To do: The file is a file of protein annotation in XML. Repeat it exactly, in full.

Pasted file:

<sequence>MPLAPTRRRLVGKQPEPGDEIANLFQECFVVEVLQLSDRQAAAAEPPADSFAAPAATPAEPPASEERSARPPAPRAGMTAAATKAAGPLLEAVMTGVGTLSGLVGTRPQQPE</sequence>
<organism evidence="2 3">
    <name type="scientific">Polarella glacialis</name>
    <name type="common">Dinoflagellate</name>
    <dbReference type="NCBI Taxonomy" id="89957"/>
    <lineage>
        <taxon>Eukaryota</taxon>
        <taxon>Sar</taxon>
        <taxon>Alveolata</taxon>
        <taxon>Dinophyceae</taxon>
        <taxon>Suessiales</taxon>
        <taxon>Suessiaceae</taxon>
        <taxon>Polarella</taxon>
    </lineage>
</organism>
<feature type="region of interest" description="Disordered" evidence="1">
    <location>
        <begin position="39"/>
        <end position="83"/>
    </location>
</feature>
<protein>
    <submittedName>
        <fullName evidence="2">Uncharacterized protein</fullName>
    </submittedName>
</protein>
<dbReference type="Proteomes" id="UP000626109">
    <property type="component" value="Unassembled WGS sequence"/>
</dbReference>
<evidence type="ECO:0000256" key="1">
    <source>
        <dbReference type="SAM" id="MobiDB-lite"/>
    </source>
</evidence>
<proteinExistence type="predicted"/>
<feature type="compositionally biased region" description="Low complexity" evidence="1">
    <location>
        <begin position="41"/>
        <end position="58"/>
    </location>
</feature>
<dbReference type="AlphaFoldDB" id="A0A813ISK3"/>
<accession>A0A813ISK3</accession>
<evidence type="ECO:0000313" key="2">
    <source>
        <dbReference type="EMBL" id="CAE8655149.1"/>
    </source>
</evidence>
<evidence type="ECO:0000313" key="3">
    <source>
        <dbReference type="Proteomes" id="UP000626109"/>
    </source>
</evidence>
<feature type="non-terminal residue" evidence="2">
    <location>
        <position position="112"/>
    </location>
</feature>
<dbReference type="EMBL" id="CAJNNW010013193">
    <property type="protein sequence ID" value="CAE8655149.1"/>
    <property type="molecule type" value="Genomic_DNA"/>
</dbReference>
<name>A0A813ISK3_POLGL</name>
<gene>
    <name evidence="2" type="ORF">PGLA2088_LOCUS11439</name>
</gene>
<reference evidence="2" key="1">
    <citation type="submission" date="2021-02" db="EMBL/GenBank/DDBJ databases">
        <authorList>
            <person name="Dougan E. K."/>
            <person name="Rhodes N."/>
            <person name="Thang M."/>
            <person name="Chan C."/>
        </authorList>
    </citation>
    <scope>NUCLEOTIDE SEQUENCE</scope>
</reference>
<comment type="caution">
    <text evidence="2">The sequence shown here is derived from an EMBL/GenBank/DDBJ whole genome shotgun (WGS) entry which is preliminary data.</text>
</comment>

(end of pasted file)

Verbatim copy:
<sequence>MPLAPTRRRLVGKQPEPGDEIANLFQECFVVEVLQLSDRQAAAAEPPADSFAAPAATPAEPPASEERSARPPAPRAGMTAAATKAAGPLLEAVMTGVGTLSGLVGTRPQQPE</sequence>
<organism evidence="2 3">
    <name type="scientific">Polarella glacialis</name>
    <name type="common">Dinoflagellate</name>
    <dbReference type="NCBI Taxonomy" id="89957"/>
    <lineage>
        <taxon>Eukaryota</taxon>
        <taxon>Sar</taxon>
        <taxon>Alveolata</taxon>
        <taxon>Dinophyceae</taxon>
        <taxon>Suessiales</taxon>
        <taxon>Suessiaceae</taxon>
        <taxon>Polarella</taxon>
    </lineage>
</organism>
<feature type="region of interest" description="Disordered" evidence="1">
    <location>
        <begin position="39"/>
        <end position="83"/>
    </location>
</feature>
<protein>
    <submittedName>
        <fullName evidence="2">Uncharacterized protein</fullName>
    </submittedName>
</protein>
<dbReference type="Proteomes" id="UP000626109">
    <property type="component" value="Unassembled WGS sequence"/>
</dbReference>
<evidence type="ECO:0000256" key="1">
    <source>
        <dbReference type="SAM" id="MobiDB-lite"/>
    </source>
</evidence>
<proteinExistence type="predicted"/>
<feature type="compositionally biased region" description="Low complexity" evidence="1">
    <location>
        <begin position="41"/>
        <end position="58"/>
    </location>
</feature>
<dbReference type="AlphaFoldDB" id="A0A813ISK3"/>
<accession>A0A813ISK3</accession>
<evidence type="ECO:0000313" key="2">
    <source>
        <dbReference type="EMBL" id="CAE8655149.1"/>
    </source>
</evidence>
<evidence type="ECO:0000313" key="3">
    <source>
        <dbReference type="Proteomes" id="UP000626109"/>
    </source>
</evidence>
<feature type="non-terminal residue" evidence="2">
    <location>
        <position position="112"/>
    </location>
</feature>
<dbReference type="EMBL" id="CAJNNW010013193">
    <property type="protein sequence ID" value="CAE8655149.1"/>
    <property type="molecule type" value="Genomic_DNA"/>
</dbReference>
<name>A0A813ISK3_POLGL</name>
<gene>
    <name evidence="2" type="ORF">PGLA2088_LOCUS11439</name>
</gene>
<reference evidence="2" key="1">
    <citation type="submission" date="2021-02" db="EMBL/GenBank/DDBJ databases">
        <authorList>
            <person name="Dougan E. K."/>
            <person name="Rhodes N."/>
            <person name="Thang M."/>
            <person name="Chan C."/>
        </authorList>
    </citation>
    <scope>NUCLEOTIDE SEQUENCE</scope>
</reference>
<comment type="caution">
    <text evidence="2">The sequence shown here is derived from an EMBL/GenBank/DDBJ whole genome shotgun (WGS) entry which is preliminary data.</text>
</comment>